In a proof-of-principle study, a team of physicians and bioinformatics experts at Johns Hopkins reports they were able to diagnose or rule out suspected brain infections using so called next-generation genetic sequencing of brain tissue samples.
The team says its study, described online in Neurology: Neuroimmunology & Neuroinflammation, demonstrates that using computers to rapidly analyze huge amounts of genetic and biological information could be a cost-effective addition to a pathology lab’s toolkit. More than 50 percent of inflammatory disorders and infections of the brain go undiagnosed, which can lead to treatments for individual symptoms that can do more harm than good.
“By incorporating modern genetic sequencing techniques into pathology diagnostics, we were able to investigate the potential presence of infection in 10 subjects and found appropriate explanations of clinical problems in eight out of 10 patient cases examined in this study,” says Carlos Pardo-Villamizar, M.D., associate professor of neurology at the Johns Hopkins University School of Medicine. “We hope to develop this technique further as a way to bring the diagnosis rate of inflammatory brain disorders and infections closer to 100 percent so we can treat patients more effectively.”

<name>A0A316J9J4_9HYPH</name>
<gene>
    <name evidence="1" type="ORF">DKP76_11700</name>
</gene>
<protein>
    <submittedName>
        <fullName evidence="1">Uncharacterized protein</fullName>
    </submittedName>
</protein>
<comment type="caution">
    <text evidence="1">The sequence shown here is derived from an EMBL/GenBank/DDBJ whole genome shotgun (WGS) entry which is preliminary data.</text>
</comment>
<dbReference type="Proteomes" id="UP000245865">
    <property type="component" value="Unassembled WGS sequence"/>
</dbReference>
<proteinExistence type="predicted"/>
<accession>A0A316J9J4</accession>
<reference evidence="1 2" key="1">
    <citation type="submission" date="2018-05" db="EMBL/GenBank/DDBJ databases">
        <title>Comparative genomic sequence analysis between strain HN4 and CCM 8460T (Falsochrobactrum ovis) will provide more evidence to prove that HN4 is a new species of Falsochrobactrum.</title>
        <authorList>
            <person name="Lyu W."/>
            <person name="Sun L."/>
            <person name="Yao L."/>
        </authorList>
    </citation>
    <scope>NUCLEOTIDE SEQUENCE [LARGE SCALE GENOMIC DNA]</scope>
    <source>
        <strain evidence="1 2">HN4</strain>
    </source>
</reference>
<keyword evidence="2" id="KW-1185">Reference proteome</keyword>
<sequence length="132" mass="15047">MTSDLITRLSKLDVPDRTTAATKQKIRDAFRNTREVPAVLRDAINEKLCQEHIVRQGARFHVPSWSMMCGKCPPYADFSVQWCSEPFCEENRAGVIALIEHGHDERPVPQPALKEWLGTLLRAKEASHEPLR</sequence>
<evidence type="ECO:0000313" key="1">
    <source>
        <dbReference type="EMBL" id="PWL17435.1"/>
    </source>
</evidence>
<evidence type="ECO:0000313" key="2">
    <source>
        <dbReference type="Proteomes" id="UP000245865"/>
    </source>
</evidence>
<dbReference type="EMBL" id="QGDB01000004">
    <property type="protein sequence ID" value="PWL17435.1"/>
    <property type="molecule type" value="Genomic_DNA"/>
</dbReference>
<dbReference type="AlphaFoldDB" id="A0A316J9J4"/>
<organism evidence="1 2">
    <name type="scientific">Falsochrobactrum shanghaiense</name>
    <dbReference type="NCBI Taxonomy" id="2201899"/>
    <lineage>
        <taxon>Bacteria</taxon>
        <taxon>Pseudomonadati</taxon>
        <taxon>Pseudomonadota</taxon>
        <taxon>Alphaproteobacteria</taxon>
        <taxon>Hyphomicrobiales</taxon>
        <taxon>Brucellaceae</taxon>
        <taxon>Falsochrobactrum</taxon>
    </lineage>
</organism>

In the study, the researchers first identified 10 people at The Johns Hopkins Hospital – six males and four females between the ages of 16 and 68 – with clinical signs of a brain infection, such as fever and rapid onset of neurological symptoms, like weakness in limbs, partial paralysis numbness, headache or seizures.
Each patient had a biopsy of a brain lesion – an area of inflamed, damaged tissue – first identified by MRI. Using commercially available genetic sequencing technologies that read millions of pieces of DNA at once, the researchers sequenced the DNA of the brain tissue for each person and compared the results to a database containing human and nonhuman DNA sequences, 2,817 bacterial genomes, 4,383 viral genomes and 26 single-cell pathogen genomes.
After subtracting out the human DNA results, they ranked the top three other species found in each sample that were thought to be potential infectious organisms.
In three patients, they said genetic sequencing definitively identified the cause of the infection as Mycobacterium tuberculosis, the bacterium that causes tuberculosis and sometimes infects the brain; JC virus, which is found in most people but is only typically infectious in people with weakened immune systems; or Epstein-Barr virus, a herpes virus most commonly known to cause mononucleosis in humans.